The 2nd Circuit, in an unprecedented decision, held that Joe’s “in Guidelines” sentence was excessive. Noting that “in view of Jenkins’s age , this sentence effectively meant that Jenkins would be incarcerated and subject to intense government scrutiny for the remainder of his life,” the Court rejected the sentence as violating § 3553(a)’s “parsimony clause,” which instructs a district court to impose a sentence “sufficient, but not greater than necessary,” to achieve § 3553(a)(2)’s goals.
The Court noted that “bringing a personal collection of child pornography across state or national borders is the most narrow and technical way to trigger the transportation provision. Whereas Jenkins’s transportation offense carried a statutory maximum of 20 years, the statutory maximum for his possession offense was “only” 10 years. Jenkins was eligible for an additional 10 years’ imprisonment because he was caught with his collection at the Canadian border rather than in his home.” What’s more, the Court said, the Sentencing Commission’s own statistics suggest that Joe’s age makes him much less likely to reoffend after a 10-year prison stint, which is at odds with the district judge’s holding to the contrary.
The Circuit reserved its most withering criticism for the enhancements that applied to Joe’s Guidelines calculations. The four most common include a 2-level increase for use of a computer and another increase for “more than 600 images.” The Court said that in Dorvee,
we noted that four of the sentencing enhancements were so “run-of-the-mill” and “all but inherent to the crime of conviction” that “[a]n ordinary first-time offender is therefore likely to qualify for a sentence of at least 168 to 210 months” based on an offense level increased from the base level of 22 to 35… The concerns we expressed in Dorvee apply with even more force here and none of them appears to have been considered by the district court. Jenkins received precisely the same “run-of-the-mill” and “all-but-inherent” enhancements that we criticized in Dorvee, resulting in an increase in his offense level from 22 to 35. These enhancements have caused Jenkins to be treated like an offender who seduced and photographed a child and distributed the photographs and worse than one who raped a child…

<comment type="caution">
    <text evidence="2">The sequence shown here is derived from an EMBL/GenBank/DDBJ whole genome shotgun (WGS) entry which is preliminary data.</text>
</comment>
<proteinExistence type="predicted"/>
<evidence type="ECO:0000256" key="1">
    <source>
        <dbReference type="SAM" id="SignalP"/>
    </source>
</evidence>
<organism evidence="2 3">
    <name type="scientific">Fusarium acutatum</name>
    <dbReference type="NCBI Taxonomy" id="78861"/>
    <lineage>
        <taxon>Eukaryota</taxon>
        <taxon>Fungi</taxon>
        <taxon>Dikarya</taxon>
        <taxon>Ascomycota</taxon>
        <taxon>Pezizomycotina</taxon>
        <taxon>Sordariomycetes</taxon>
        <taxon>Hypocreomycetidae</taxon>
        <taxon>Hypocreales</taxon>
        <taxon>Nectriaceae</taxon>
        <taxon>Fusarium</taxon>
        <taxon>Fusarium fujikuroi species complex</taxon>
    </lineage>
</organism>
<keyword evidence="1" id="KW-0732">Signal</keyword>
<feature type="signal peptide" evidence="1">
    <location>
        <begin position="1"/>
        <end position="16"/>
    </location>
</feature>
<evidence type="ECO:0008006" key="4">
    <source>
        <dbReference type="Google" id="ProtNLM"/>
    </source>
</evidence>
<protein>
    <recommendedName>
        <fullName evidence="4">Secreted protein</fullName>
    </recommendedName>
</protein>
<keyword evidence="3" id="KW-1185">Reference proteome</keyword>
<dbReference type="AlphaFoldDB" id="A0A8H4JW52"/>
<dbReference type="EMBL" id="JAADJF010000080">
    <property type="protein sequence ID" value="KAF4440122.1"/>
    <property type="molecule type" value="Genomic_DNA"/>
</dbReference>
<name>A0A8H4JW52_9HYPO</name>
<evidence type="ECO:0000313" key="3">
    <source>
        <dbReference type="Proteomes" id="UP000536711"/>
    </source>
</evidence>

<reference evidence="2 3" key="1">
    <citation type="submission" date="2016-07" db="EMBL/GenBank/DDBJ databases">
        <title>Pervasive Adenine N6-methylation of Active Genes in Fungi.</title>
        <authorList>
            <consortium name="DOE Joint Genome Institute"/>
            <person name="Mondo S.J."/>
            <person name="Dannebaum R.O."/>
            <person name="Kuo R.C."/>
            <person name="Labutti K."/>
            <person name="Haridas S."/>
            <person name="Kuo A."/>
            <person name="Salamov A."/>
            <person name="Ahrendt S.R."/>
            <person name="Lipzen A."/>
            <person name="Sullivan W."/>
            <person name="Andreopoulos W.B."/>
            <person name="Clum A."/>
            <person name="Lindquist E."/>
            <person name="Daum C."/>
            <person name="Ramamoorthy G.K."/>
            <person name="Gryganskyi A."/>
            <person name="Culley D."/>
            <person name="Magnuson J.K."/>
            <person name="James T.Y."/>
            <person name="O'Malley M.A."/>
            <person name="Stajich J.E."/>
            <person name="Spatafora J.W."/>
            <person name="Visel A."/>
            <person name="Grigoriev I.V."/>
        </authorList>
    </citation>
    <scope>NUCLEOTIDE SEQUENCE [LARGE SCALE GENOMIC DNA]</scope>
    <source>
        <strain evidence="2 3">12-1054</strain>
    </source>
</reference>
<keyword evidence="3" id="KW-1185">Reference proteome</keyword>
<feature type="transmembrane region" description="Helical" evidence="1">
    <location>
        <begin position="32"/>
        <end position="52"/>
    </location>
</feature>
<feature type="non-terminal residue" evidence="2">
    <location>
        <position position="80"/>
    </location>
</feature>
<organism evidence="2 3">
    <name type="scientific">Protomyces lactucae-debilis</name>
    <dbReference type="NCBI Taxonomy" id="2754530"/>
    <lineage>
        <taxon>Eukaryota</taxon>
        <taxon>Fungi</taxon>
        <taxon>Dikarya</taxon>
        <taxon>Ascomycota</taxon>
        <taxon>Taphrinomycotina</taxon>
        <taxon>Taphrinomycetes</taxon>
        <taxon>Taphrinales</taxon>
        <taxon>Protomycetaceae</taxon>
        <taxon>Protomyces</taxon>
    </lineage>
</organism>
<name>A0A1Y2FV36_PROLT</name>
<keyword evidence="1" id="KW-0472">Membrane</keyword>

The Circuit cited Sentencing Commission stats showing that 96% of child porn possession defendants received the enhancement for an image of a victim under the age of 12, 85% for an image of sadistic or masochistic conduct or other forms of violence, 79% for an offense involving 600 or more images, and 95% for the use of a computer. When nearly everyone qualifies for the enhancement, it ceases being an enhancement and begins being merely a characteristic of the underlying offense.
The 2-1 majority observed that
a sentence of 225 months for a first-time offender who never spoke to, much less approached or touched, a child or transmitted explicit images to anybody is unreasonable. Additional months in prison are not simply numbers. Those months have exceptionally severe consequences for the incarcerated individual. They also have consequences both for society which bears the direct and indirect costs of incarceration and for the administration of justice which must be at its best when, as here, the stakes are at their highest.
The appellate court concluded that “on remand, we are confident that Jenkins will eventually receive a sentence that properly punishes the crimes he committed. But Judge Suddaby, in imposing his sentence, went far overboard.”
United States v. Jenkins, Case No. 14-4295 (2nd Cir., Apr. 17, 2017)
– Thomas L. Root